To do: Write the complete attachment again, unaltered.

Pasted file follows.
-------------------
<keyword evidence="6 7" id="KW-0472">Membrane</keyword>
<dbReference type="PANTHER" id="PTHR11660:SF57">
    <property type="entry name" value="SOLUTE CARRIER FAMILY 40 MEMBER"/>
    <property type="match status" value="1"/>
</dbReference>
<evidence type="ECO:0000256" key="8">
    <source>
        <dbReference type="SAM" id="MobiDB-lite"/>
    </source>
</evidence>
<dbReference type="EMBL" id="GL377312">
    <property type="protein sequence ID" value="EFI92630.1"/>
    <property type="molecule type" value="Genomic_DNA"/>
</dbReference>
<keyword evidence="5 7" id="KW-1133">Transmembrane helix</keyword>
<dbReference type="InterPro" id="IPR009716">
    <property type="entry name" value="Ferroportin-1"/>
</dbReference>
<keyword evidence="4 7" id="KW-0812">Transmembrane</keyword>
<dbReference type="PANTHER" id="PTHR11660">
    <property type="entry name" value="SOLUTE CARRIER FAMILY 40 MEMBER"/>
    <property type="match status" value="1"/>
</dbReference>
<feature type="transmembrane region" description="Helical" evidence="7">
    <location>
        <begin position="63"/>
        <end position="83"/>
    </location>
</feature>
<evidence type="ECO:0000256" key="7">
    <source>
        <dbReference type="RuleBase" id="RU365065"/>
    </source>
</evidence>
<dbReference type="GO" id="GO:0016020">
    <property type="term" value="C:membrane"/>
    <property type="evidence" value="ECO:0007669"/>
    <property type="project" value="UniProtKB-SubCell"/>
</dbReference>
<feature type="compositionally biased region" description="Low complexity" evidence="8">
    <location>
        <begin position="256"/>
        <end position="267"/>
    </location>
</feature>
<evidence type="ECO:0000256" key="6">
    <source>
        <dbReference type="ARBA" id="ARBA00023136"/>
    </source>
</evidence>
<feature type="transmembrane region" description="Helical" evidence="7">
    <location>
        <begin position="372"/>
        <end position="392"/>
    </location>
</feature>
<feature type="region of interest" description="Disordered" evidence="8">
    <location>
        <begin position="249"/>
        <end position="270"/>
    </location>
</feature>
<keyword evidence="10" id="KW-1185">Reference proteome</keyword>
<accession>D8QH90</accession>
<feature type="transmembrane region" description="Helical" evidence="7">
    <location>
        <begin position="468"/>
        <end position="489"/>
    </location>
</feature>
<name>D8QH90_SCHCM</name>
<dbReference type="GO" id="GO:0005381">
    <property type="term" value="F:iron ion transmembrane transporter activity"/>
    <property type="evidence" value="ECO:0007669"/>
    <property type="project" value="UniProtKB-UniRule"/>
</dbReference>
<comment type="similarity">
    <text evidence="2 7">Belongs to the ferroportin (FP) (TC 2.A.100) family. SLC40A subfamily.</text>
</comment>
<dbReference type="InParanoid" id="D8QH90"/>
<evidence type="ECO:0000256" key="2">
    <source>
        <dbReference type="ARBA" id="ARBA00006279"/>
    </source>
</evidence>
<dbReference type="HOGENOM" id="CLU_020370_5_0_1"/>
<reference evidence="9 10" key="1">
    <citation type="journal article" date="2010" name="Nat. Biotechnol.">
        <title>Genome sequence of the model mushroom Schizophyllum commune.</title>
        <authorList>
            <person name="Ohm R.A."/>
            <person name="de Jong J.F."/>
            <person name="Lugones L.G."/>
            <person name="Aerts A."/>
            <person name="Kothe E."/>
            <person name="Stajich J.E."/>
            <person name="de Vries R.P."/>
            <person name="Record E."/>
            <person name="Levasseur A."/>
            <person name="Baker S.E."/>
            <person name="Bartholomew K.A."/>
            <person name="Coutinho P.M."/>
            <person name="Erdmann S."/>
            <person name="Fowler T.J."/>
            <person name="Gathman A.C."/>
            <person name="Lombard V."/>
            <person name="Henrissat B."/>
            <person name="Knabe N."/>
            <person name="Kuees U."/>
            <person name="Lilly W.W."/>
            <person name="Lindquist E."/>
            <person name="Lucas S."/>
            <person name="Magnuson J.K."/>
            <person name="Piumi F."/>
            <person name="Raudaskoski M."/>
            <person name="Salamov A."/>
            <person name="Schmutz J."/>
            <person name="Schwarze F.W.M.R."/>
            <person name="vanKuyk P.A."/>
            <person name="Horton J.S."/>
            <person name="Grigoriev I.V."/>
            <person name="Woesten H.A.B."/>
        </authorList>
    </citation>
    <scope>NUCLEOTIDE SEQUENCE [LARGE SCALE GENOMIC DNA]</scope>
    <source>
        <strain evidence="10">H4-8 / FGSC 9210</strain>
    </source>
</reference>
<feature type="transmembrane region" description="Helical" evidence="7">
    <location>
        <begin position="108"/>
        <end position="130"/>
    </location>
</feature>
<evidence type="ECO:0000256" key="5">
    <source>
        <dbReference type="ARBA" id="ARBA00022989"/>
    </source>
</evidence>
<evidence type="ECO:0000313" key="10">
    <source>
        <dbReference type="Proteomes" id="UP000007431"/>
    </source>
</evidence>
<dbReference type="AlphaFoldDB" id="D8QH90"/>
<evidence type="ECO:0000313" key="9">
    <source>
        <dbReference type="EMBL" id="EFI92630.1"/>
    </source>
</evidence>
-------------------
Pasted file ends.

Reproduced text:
<keyword evidence="6 7" id="KW-0472">Membrane</keyword>
<dbReference type="PANTHER" id="PTHR11660:SF57">
    <property type="entry name" value="SOLUTE CARRIER FAMILY 40 MEMBER"/>
    <property type="match status" value="1"/>
</dbReference>
<evidence type="ECO:0000256" key="8">
    <source>
        <dbReference type="SAM" id="MobiDB-lite"/>
    </source>
</evidence>
<dbReference type="EMBL" id="GL377312">
    <property type="protein sequence ID" value="EFI92630.1"/>
    <property type="molecule type" value="Genomic_DNA"/>
</dbReference>
<keyword evidence="5 7" id="KW-1133">Transmembrane helix</keyword>
<dbReference type="InterPro" id="IPR009716">
    <property type="entry name" value="Ferroportin-1"/>
</dbReference>
<keyword evidence="4 7" id="KW-0812">Transmembrane</keyword>
<dbReference type="PANTHER" id="PTHR11660">
    <property type="entry name" value="SOLUTE CARRIER FAMILY 40 MEMBER"/>
    <property type="match status" value="1"/>
</dbReference>
<feature type="transmembrane region" description="Helical" evidence="7">
    <location>
        <begin position="63"/>
        <end position="83"/>
    </location>
</feature>
<evidence type="ECO:0000256" key="7">
    <source>
        <dbReference type="RuleBase" id="RU365065"/>
    </source>
</evidence>
<dbReference type="GO" id="GO:0016020">
    <property type="term" value="C:membrane"/>
    <property type="evidence" value="ECO:0007669"/>
    <property type="project" value="UniProtKB-SubCell"/>
</dbReference>
<feature type="compositionally biased region" description="Low complexity" evidence="8">
    <location>
        <begin position="256"/>
        <end position="267"/>
    </location>
</feature>
<evidence type="ECO:0000256" key="6">
    <source>
        <dbReference type="ARBA" id="ARBA00023136"/>
    </source>
</evidence>
<feature type="transmembrane region" description="Helical" evidence="7">
    <location>
        <begin position="372"/>
        <end position="392"/>
    </location>
</feature>
<feature type="region of interest" description="Disordered" evidence="8">
    <location>
        <begin position="249"/>
        <end position="270"/>
    </location>
</feature>
<keyword evidence="10" id="KW-1185">Reference proteome</keyword>
<accession>D8QH90</accession>
<feature type="transmembrane region" description="Helical" evidence="7">
    <location>
        <begin position="468"/>
        <end position="489"/>
    </location>
</feature>
<name>D8QH90_SCHCM</name>
<dbReference type="GO" id="GO:0005381">
    <property type="term" value="F:iron ion transmembrane transporter activity"/>
    <property type="evidence" value="ECO:0007669"/>
    <property type="project" value="UniProtKB-UniRule"/>
</dbReference>
<comment type="similarity">
    <text evidence="2 7">Belongs to the ferroportin (FP) (TC 2.A.100) family. SLC40A subfamily.</text>
</comment>
<dbReference type="InParanoid" id="D8QH90"/>
<evidence type="ECO:0000256" key="2">
    <source>
        <dbReference type="ARBA" id="ARBA00006279"/>
    </source>
</evidence>
<dbReference type="HOGENOM" id="CLU_020370_5_0_1"/>
<reference evidence="9 10" key="1">
    <citation type="journal article" date="2010" name="Nat. Biotechnol.">
        <title>Genome sequence of the model mushroom Schizophyllum commune.</title>
        <authorList>
            <person name="Ohm R.A."/>
            <person name="de Jong J.F."/>
            <person name="Lugones L.G."/>
            <person name="Aerts A."/>
            <person name="Kothe E."/>
            <person name="Stajich J.E."/>
            <person name="de Vries R.P."/>
            <person name="Record E."/>
            <person name="Levasseur A."/>
            <person name="Baker S.E."/>
            <person name="Bartholomew K.A."/>
            <person name="Coutinho P.M."/>
            <person name="Erdmann S."/>
            <person name="Fowler T.J."/>
            <person name="Gathman A.C."/>
            <person name="Lombard V."/>
            <person name="Henrissat B."/>
            <person name="Knabe N."/>
            <person name="Kuees U."/>
            <person name="Lilly W.W."/>
            <person name="Lindquist E."/>
            <person name="Lucas S."/>
            <person name="Magnuson J.K."/>
            <person name="Piumi F."/>
            <person name="Raudaskoski M."/>
            <person name="Salamov A."/>
            <person name="Schmutz J."/>
            <person name="Schwarze F.W.M.R."/>
            <person name="vanKuyk P.A."/>
            <person name="Horton J.S."/>
            <person name="Grigoriev I.V."/>
            <person name="Woesten H.A.B."/>
        </authorList>
    </citation>
    <scope>NUCLEOTIDE SEQUENCE [LARGE SCALE GENOMIC DNA]</scope>
    <source>
        <strain evidence="10">H4-8 / FGSC 9210</strain>
    </source>
</reference>
<feature type="transmembrane region" description="Helical" evidence="7">
    <location>
        <begin position="108"/>
        <end position="130"/>
    </location>
</feature>
<evidence type="ECO:0000256" key="5">
    <source>
        <dbReference type="ARBA" id="ARBA00022989"/>
    </source>
</evidence>
<evidence type="ECO:0000313" key="10">
    <source>
        <dbReference type="Proteomes" id="UP000007431"/>
    </source>
</evidence>
<dbReference type="AlphaFoldDB" id="D8QH90"/>
<evidence type="ECO:0000313" key="9">
    <source>
        <dbReference type="EMBL" id="EFI92630.1"/>
    </source>
</evidence>